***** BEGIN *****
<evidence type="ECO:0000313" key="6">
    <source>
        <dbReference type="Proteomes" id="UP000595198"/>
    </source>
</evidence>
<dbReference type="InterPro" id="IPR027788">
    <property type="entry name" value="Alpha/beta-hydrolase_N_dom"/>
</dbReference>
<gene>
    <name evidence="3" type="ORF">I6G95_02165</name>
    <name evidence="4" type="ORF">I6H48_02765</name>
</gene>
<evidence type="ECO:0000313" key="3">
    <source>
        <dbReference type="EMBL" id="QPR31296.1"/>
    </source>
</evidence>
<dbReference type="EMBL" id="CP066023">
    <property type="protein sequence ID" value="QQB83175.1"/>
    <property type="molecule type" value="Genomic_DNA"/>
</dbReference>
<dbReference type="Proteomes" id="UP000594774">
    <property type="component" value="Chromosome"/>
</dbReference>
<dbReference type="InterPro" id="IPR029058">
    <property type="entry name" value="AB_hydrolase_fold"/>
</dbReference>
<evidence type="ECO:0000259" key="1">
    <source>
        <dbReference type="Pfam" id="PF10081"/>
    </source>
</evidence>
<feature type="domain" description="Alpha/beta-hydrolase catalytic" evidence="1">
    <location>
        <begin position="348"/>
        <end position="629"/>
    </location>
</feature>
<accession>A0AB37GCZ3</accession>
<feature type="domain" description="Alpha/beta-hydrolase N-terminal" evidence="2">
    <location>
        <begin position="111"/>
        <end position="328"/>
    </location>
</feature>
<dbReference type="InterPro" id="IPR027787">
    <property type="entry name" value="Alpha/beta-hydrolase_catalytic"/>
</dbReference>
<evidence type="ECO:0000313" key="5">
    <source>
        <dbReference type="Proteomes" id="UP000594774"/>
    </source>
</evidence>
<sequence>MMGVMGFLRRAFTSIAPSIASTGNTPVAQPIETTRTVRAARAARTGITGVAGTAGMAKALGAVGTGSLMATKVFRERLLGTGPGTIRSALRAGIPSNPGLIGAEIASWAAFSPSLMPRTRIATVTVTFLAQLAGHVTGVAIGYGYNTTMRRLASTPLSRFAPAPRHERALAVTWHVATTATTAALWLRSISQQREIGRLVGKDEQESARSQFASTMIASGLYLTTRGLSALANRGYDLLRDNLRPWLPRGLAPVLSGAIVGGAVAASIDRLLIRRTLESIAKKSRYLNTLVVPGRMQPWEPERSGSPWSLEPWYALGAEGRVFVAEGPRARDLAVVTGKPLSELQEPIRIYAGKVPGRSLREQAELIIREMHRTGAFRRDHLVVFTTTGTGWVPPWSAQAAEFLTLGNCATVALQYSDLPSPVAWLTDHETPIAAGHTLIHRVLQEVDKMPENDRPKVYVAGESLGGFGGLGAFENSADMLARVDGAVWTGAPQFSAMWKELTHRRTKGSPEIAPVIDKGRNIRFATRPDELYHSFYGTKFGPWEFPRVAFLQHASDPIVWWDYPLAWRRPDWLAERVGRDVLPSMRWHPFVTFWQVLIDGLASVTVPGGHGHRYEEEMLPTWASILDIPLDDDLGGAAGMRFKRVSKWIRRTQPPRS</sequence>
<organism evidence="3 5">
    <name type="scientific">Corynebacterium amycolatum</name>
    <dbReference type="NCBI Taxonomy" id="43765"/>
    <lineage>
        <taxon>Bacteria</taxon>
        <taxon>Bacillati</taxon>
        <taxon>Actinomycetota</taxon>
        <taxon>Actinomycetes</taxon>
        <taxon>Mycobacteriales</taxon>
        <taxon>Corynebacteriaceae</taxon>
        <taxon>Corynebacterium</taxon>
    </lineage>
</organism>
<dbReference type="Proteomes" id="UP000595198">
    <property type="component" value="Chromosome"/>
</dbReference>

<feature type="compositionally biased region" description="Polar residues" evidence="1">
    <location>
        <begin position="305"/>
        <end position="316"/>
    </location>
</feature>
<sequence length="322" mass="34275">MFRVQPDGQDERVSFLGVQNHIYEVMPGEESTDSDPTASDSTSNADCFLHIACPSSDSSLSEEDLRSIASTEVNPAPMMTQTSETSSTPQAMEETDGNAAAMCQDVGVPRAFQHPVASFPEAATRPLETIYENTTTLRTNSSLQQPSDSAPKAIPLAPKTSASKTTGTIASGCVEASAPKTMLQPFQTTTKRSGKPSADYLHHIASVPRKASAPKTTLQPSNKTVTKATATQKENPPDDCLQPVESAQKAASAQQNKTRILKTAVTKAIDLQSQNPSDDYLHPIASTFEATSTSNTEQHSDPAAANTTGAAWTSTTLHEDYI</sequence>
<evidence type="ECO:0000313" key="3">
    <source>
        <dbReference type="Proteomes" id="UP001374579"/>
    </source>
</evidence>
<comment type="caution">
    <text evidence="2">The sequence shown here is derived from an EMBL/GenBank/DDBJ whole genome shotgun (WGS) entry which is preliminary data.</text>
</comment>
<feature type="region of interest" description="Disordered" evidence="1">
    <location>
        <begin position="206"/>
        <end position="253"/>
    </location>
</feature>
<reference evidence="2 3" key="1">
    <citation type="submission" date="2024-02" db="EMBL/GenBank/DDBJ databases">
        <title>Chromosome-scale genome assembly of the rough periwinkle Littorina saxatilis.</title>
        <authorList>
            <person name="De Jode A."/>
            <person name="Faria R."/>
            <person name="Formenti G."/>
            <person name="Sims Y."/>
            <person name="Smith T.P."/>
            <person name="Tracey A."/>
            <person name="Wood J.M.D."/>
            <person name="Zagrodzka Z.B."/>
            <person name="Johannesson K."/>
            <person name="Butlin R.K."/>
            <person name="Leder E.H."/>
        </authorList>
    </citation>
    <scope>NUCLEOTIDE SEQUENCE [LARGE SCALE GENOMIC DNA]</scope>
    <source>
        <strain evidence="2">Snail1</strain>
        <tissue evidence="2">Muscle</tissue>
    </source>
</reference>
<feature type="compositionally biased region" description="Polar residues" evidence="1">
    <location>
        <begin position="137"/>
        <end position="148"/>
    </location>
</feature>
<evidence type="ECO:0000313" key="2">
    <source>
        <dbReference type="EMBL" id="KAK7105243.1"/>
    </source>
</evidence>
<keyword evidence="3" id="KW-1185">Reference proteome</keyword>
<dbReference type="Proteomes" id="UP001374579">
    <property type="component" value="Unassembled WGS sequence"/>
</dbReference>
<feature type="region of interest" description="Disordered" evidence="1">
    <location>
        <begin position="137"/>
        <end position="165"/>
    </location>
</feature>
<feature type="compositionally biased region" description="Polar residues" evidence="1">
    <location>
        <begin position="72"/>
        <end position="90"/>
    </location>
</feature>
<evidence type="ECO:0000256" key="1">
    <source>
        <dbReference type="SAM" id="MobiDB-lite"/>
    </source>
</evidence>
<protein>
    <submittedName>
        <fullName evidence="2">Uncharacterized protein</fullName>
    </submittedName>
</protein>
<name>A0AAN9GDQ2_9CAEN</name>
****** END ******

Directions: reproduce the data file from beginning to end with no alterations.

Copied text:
<evidence type="ECO:0000313" key="6">
    <source>
        <dbReference type="Proteomes" id="UP000595198"/>
    </source>
</evidence>
<dbReference type="InterPro" id="IPR027788">
    <property type="entry name" value="Alpha/beta-hydrolase_N_dom"/>
</dbReference>
<gene>
    <name evidence="3" type="ORF">I6G95_02165</name>
    <name evidence="4" type="ORF">I6H48_02765</name>
</gene>
<evidence type="ECO:0000313" key="3">
    <source>
        <dbReference type="EMBL" id="QPR31296.1"/>
    </source>
</evidence>
<dbReference type="EMBL" id="CP066023">
    <property type="protein sequence ID" value="QQB83175.1"/>
    <property type="molecule type" value="Genomic_DNA"/>
</dbReference>
<dbReference type="Proteomes" id="UP000594774">
    <property type="component" value="Chromosome"/>
</dbReference>
<dbReference type="InterPro" id="IPR029058">
    <property type="entry name" value="AB_hydrolase_fold"/>
</dbReference>
<evidence type="ECO:0000259" key="1">
    <source>
        <dbReference type="Pfam" id="PF10081"/>
    </source>
</evidence>
<feature type="domain" description="Alpha/beta-hydrolase catalytic" evidence="1">
    <location>
        <begin position="348"/>
        <end position="629"/>
    </location>
</feature>
<accession>A0AB37GCZ3</accession>
<feature type="domain" description="Alpha/beta-hydrolase N-terminal" evidence="2">
    <location>
        <begin position="111"/>
        <end position="328"/>
    </location>
</feature>
<dbReference type="InterPro" id="IPR027787">
    <property type="entry name" value="Alpha/beta-hydrolase_catalytic"/>
</dbReference>
<evidence type="ECO:0000313" key="5">
    <source>
        <dbReference type="Proteomes" id="UP000594774"/>
    </source>
</evidence>
<sequence>MMGVMGFLRRAFTSIAPSIASTGNTPVAQPIETTRTVRAARAARTGITGVAGTAGMAKALGAVGTGSLMATKVFRERLLGTGPGTIRSALRAGIPSNPGLIGAEIASWAAFSPSLMPRTRIATVTVTFLAQLAGHVTGVAIGYGYNTTMRRLASTPLSRFAPAPRHERALAVTWHVATTATTAALWLRSISQQREIGRLVGKDEQESARSQFASTMIASGLYLTTRGLSALANRGYDLLRDNLRPWLPRGLAPVLSGAIVGGAVAASIDRLLIRRTLESIAKKSRYLNTLVVPGRMQPWEPERSGSPWSLEPWYALGAEGRVFVAEGPRARDLAVVTGKPLSELQEPIRIYAGKVPGRSLREQAELIIREMHRTGAFRRDHLVVFTTTGTGWVPPWSAQAAEFLTLGNCATVALQYSDLPSPVAWLTDHETPIAAGHTLIHRVLQEVDKMPENDRPKVYVAGESLGGFGGLGAFENSADMLARVDGAVWTGAPQFSAMWKELTHRRTKGSPEIAPVIDKGRNIRFATRPDELYHSFYGTKFGPWEFPRVAFLQHASDPIVWWDYPLAWRRPDWLAERVGRDVLPSMRWHPFVTFWQVLIDGLASVTVPGGHGHRYEEEMLPTWASILDIPLDDDLGGAAGMRFKRVSKWIRRTQPPRS</sequence>
<organism evidence="3 5">
    <name type="scientific">Corynebacterium amycolatum</name>
    <dbReference type="NCBI Taxonomy" id="43765"/>
    <lineage>
        <taxon>Bacteria</taxon>
        <taxon>Bacillati</taxon>
        <taxon>Actinomycetota</taxon>
        <taxon>Actinomycetes</taxon>
        <taxon>Mycobacteriales</taxon>
        <taxon>Corynebacteriaceae</taxon>
        <taxon>Corynebacterium</taxon>
    </lineage>
</organism>
<dbReference type="Proteomes" id="UP000595198">
    <property type="component" value="Chromosome"/>
</dbReference>

<feature type="compositionally biased region" description="Polar residues" evidence="1">
    <location>
        <begin position="305"/>
        <end position="316"/>
    </location>
</feature>
<sequence length="322" mass="34275">MFRVQPDGQDERVSFLGVQNHIYEVMPGEESTDSDPTASDSTSNADCFLHIACPSSDSSLSEEDLRSIASTEVNPAPMMTQTSETSSTPQAMEETDGNAAAMCQDVGVPRAFQHPVASFPEAATRPLETIYENTTTLRTNSSLQQPSDSAPKAIPLAPKTSASKTTGTIASGCVEASAPKTMLQPFQTTTKRSGKPSADYLHHIASVPRKASAPKTTLQPSNKTVTKATATQKENPPDDCLQPVESAQKAASAQQNKTRILKTAVTKAIDLQSQNPSDDYLHPIASTFEATSTSNTEQHSDPAAANTTGAAWTSTTLHEDYI</sequence>
<evidence type="ECO:0000313" key="3">
    <source>
        <dbReference type="Proteomes" id="UP001374579"/>
    </source>
</evidence>
<comment type="caution">
    <text evidence="2">The sequence shown here is derived from an EMBL/GenBank/DDBJ whole genome shotgun (WGS) entry which is preliminary data.</text>
</comment>
<feature type="region of interest" description="Disordered" evidence="1">
    <location>
        <begin position="206"/>
        <end position="253"/>
    </location>
</feature>
<reference evidence="2 3" key="1">
    <citation type="submission" date="2024-02" db="EMBL/GenBank/DDBJ databases">
        <title>Chromosome-scale genome assembly of the rough periwinkle Littorina saxatilis.</title>
        <authorList>
            <person name="De Jode A."/>
            <person name="Faria R."/>
            <person name="Formenti G."/>
            <person name="Sims Y."/>
            <person name="Smith T.P."/>
            <person name="Tracey A."/>
            <person name="Wood J.M.D."/>
            <person name="Zagrodzka Z.B."/>
            <person name="Johannesson K."/>
            <person name="Butlin R.K."/>
            <person name="Leder E.H."/>
        </authorList>
    </citation>
    <scope>NUCLEOTIDE SEQUENCE [LARGE SCALE GENOMIC DNA]</scope>
    <source>
        <strain evidence="2">Snail1</strain>
        <tissue evidence="2">Muscle</tissue>
    </source>
</reference>
<feature type="compositionally biased region" description="Polar residues" evidence="1">
    <location>
        <begin position="137"/>
        <end position="148"/>
    </location>
</feature>
<evidence type="ECO:0000313" key="2">
    <source>
        <dbReference type="EMBL" id="KAK7105243.1"/>
    </source>
</evidence>
<keyword evidence="3" id="KW-1185">Reference proteome</keyword>
<dbReference type="Proteomes" id="UP001374579">
    <property type="component" value="Unassembled WGS sequence"/>
</dbReference>
<feature type="region of interest" description="Disordered" evidence="1">
    <location>
        <begin position="137"/>
        <end position="165"/>
    </location>
</feature>
<feature type="compositionally biased region" description="Polar residues" evidence="1">
    <location>
        <begin position="72"/>
        <end position="90"/>
    </location>
</feature>
<evidence type="ECO:0000256" key="1">
    <source>
        <dbReference type="SAM" id="MobiDB-lite"/>
    </source>
</evidence>
<protein>
    <submittedName>
        <fullName evidence="2">Uncharacterized protein</fullName>
    </submittedName>
</protein>
<name>A0AAN9GDQ2_9CAEN</name>